While the Olympic men’s hockey tournament doesn’t wrap up until Feb. 23, and the Capitals don’t play a game again until Feb. 27, the players who didn’t travel to Sochi will reconvene in Arlington on Wednesday to begin practicing once again. It will be a mini training camp of sorts as the Capitals gear up for the final 23 games of the regular season. And one of the biggest questions ahead of that stretch run is whether the Capitals will have Evgeny Kuznetsov in the fold.
While the team repeatedly declines to comment on the status of the 2010 first-round draft pick, all signs point to Kuznetsov finally coming to North America once his Kontinental Hockey League contract expires at the end of this season.
In a January interview with R-Sport, Kuznetsov insisted that the 2013-14 season would be his last in the KHL and that he intended to keep his word to the Capitals. He also tweeted, and subsequently deleted, a photo of an e-mail that included his U.S. visa application in January, which Russian Machine documented.
On Feb. 9, the day the NHL’s Olympic break began, Capitals owner Ted Leonsis hinted about Kuznetsov’s expected arrival as well. From Ted’s Take:
“And perhaps we will add a young player who was a high draft pick into the lineup at some time too after the break. Time will tell.”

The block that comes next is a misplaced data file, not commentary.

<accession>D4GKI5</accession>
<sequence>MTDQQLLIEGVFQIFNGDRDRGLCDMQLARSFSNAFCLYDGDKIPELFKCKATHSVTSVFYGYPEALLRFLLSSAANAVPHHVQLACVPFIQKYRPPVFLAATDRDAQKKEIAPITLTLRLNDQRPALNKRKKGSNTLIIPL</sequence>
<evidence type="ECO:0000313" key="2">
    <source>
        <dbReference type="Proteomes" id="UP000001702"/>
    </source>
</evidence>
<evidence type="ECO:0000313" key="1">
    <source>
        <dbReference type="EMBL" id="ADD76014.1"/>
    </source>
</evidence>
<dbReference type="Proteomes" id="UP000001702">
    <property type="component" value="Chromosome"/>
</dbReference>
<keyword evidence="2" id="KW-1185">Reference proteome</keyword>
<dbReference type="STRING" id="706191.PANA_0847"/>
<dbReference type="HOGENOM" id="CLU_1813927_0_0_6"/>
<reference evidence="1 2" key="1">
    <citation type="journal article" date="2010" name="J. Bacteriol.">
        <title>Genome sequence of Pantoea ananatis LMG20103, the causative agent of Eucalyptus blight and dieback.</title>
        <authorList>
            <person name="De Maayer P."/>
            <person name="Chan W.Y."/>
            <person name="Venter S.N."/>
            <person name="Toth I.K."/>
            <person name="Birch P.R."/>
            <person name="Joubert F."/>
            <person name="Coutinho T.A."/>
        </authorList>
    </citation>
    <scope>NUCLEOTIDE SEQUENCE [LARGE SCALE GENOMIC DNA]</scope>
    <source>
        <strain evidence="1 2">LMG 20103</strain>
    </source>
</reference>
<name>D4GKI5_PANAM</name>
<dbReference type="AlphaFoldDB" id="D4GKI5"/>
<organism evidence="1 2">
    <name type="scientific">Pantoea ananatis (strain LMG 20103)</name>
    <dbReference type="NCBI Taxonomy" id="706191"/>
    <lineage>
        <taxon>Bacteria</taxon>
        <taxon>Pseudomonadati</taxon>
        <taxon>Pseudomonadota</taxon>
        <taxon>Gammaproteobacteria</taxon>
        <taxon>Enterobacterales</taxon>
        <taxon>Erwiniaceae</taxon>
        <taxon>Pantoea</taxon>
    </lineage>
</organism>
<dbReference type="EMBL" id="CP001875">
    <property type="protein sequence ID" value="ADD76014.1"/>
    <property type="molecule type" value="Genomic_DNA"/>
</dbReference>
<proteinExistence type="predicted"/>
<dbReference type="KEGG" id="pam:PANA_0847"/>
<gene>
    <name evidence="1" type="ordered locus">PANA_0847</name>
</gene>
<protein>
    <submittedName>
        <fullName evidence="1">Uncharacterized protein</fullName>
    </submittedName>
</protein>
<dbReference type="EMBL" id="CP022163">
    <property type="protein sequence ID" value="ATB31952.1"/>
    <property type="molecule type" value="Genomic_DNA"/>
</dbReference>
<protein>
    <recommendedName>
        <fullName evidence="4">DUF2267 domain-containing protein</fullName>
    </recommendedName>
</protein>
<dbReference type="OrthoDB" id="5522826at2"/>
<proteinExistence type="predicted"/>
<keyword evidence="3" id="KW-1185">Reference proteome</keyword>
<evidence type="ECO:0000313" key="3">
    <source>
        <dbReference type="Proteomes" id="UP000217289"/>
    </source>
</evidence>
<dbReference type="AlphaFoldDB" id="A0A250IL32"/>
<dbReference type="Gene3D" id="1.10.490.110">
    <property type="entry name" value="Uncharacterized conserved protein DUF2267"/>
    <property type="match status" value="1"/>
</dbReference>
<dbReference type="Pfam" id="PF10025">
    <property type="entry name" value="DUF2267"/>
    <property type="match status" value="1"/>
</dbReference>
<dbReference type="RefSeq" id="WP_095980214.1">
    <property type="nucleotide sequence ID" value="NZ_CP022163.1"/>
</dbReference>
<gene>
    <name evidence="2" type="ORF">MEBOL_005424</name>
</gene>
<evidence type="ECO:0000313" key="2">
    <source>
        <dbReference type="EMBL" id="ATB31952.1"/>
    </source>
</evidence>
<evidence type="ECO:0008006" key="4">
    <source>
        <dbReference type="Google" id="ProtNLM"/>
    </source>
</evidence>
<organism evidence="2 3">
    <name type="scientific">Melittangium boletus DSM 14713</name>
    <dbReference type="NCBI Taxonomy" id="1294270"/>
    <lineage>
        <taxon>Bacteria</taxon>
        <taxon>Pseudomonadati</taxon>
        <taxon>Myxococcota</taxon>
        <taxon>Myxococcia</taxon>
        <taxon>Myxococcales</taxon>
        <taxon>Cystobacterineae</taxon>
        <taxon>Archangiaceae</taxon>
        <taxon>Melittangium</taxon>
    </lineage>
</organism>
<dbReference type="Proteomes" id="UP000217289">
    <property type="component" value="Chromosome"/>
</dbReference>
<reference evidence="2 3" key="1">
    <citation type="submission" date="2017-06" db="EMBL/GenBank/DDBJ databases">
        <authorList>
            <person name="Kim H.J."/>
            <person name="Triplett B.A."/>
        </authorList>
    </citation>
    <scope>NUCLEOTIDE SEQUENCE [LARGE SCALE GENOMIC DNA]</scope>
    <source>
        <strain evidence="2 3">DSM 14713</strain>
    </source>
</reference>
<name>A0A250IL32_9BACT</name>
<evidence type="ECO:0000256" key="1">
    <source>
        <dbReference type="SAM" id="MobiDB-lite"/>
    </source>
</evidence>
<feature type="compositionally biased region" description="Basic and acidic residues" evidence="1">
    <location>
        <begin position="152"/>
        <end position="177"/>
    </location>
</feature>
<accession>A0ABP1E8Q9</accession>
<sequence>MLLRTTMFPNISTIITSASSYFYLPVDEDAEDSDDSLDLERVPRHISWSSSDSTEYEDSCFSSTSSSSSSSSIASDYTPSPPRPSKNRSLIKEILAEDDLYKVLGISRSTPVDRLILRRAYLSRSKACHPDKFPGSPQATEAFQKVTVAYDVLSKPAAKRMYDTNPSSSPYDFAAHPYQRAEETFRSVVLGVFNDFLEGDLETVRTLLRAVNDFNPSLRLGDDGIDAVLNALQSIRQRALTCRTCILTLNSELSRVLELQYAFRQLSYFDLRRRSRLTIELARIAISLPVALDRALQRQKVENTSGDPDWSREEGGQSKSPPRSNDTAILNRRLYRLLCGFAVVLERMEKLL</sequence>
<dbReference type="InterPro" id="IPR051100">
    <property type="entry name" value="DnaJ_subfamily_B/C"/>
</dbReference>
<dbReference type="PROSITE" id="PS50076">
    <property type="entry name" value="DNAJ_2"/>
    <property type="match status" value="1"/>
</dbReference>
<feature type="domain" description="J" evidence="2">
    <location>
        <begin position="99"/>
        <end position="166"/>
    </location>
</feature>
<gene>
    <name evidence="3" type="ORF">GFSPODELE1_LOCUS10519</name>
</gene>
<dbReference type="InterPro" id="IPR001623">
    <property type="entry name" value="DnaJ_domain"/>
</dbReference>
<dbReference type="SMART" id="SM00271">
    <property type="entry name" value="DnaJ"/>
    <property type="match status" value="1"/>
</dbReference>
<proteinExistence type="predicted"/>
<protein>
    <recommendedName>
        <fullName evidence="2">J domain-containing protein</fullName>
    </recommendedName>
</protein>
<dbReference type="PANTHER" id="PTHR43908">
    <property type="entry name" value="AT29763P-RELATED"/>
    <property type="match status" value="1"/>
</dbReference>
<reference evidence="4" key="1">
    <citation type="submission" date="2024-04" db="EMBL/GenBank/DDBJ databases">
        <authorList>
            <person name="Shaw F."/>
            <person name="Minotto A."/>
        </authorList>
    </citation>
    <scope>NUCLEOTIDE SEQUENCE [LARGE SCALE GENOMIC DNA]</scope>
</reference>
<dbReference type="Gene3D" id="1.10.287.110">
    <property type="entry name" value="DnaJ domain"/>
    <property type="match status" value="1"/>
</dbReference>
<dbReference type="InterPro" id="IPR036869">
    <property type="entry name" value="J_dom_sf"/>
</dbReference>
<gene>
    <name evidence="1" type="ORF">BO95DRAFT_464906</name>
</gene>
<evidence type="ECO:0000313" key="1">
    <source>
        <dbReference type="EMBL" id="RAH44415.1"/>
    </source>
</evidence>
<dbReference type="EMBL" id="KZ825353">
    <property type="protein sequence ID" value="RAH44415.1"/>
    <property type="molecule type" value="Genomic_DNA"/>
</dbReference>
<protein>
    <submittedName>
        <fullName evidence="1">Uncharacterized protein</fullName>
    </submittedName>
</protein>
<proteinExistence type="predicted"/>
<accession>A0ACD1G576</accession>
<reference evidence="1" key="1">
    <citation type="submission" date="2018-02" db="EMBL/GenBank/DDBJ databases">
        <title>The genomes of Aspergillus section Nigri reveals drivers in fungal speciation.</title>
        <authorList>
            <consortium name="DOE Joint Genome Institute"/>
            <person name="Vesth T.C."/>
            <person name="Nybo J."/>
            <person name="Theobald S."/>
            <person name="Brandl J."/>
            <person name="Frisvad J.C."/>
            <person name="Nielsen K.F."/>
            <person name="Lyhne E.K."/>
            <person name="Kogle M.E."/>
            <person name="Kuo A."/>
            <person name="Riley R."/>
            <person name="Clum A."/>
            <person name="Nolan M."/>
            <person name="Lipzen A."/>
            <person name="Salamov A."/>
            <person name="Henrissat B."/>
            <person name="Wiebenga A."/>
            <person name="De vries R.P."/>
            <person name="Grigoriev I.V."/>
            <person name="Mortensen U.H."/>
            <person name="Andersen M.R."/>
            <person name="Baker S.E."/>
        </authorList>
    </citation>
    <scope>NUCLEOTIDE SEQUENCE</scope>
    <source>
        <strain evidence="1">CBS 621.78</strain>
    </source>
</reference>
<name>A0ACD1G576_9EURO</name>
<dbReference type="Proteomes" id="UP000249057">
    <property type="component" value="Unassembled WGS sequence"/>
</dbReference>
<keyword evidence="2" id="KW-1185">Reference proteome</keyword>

There appears to be light at the end of a nearly four-year tunnel for Kuznetsov, whom the Capitals selected 26th overall in 2010. The team knew then he wouldn’t make the jump to the NHL immediately, but Kuznetsov went on to sign another two-year contract in the KHL back in 2012. The timeline for when that contract concludes depends on Kuznetsov’s KHL season.
His KHL team, Traktor Chelyabinsk, currently holds the final playoff berth in that league’s Eastern Conference with four games remaining. The KHL regular season, which is on hiatus for the Sochi Olympics, ends on March 4, but should Traktor reach the playoffs the earliest Kuznetsov’s season would end is mid-March.
While Kuznetsov’s arrival, whenever it might occur, has been long-awaited, it’s impossible to know what to expect of the 21-year-old, offensively gifted forward when he arrives in the NHL.
He’s spent four years in the KHL playing primarily as a wing. But the Capitals drafted Kuznetsov largely because of his ability to play center during his final junior season in 2009 and General Manager George McPhee said last year he expects to try the young forward at center. Transitioning to the NHL is a challenge for any young player, let alone one that may bounce between positions.
Then there are the injuries. Kuznetsov has shown to have dynamic playmaking ability and offensive instincts, but his professional career has been sidetracked by numerous injuries. He has undergone several shoulder surgeries, the most recent on his left shoulder in September 2013, and he also missed time with a left leg injury this season.
Like any prospect, Kuznetsov is a mix of potential and uncertainty. If he does indeed join the Capitals this spring, though, the team can finally begin determining where he’ll fit in the lineup and how he might progress in the NHL.